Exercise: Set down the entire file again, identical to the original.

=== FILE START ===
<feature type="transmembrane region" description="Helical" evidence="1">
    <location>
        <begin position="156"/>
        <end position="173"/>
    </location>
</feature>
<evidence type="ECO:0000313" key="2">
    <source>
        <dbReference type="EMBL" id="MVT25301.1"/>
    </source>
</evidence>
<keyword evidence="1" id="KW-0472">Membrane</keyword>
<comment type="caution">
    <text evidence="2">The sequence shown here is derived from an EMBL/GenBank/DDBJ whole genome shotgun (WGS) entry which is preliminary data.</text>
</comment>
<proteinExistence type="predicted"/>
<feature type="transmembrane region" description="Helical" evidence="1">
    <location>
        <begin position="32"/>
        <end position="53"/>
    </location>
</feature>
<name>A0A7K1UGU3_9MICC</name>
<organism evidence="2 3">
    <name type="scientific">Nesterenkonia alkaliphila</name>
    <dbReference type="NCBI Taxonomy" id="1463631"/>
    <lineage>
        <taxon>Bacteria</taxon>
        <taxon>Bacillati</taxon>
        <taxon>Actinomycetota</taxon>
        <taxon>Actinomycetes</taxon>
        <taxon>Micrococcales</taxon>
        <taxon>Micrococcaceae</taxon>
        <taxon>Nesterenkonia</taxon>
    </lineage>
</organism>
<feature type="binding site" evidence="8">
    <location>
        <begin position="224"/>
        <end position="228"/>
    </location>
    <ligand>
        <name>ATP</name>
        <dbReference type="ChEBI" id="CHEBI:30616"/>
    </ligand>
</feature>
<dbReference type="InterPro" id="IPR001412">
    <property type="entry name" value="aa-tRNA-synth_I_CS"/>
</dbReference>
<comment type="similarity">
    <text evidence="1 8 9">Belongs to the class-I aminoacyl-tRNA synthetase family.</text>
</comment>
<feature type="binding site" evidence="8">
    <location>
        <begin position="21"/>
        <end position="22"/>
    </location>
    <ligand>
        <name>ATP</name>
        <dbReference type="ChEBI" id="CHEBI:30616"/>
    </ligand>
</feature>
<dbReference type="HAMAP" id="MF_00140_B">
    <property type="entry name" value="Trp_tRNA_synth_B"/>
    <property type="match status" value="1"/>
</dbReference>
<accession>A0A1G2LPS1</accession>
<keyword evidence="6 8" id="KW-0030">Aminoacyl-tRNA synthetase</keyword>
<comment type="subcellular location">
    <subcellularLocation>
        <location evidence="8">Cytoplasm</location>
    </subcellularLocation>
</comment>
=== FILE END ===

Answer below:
<feature type="transmembrane region" description="Helical" evidence="1">
    <location>
        <begin position="156"/>
        <end position="173"/>
    </location>
</feature>
<evidence type="ECO:0000313" key="2">
    <source>
        <dbReference type="EMBL" id="MVT25301.1"/>
    </source>
</evidence>
<keyword evidence="1" id="KW-0472">Membrane</keyword>
<comment type="caution">
    <text evidence="2">The sequence shown here is derived from an EMBL/GenBank/DDBJ whole genome shotgun (WGS) entry which is preliminary data.</text>
</comment>
<proteinExistence type="predicted"/>
<feature type="transmembrane region" description="Helical" evidence="1">
    <location>
        <begin position="32"/>
        <end position="53"/>
    </location>
</feature>
<name>A0A7K1UGU3_9MICC</name>
<organism evidence="2 3">
    <name type="scientific">Nesterenkonia alkaliphila</name>
    <dbReference type="NCBI Taxonomy" id="1463631"/>
    <lineage>
        <taxon>Bacteria</taxon>
        <taxon>Bacillati</taxon>
        <taxon>Actinomycetota</taxon>
        <taxon>Actinomycetes</taxon>
        <taxon>Micrococcales</taxon>
        <taxon>Micrococcaceae</taxon>
        <taxon>Nesterenkonia</taxon>
    </lineage>
</organism>
<feature type="binding site" evidence="8">
    <location>
        <begin position="224"/>
        <end position="228"/>
    </location>
    <ligand>
        <name>ATP</name>
        <dbReference type="ChEBI" id="CHEBI:30616"/>
    </ligand>
</feature>
<dbReference type="InterPro" id="IPR001412">
    <property type="entry name" value="aa-tRNA-synth_I_CS"/>
</dbReference>
<comment type="similarity">
    <text evidence="1 8 9">Belongs to the class-I aminoacyl-tRNA synthetase family.</text>
</comment>
<feature type="binding site" evidence="8">
    <location>
        <begin position="21"/>
        <end position="22"/>
    </location>
    <ligand>
        <name>ATP</name>
        <dbReference type="ChEBI" id="CHEBI:30616"/>
    </ligand>
</feature>
<dbReference type="HAMAP" id="MF_00140_B">
    <property type="entry name" value="Trp_tRNA_synth_B"/>
    <property type="match status" value="1"/>
</dbReference>
<accession>A0A1G2LPS1</accession>
<keyword evidence="6 8" id="KW-0030">Aminoacyl-tRNA synthetase</keyword>
<comment type="subcellular location">
    <subcellularLocation>
        <location evidence="8">Cytoplasm</location>
    </subcellularLocation>
</comment>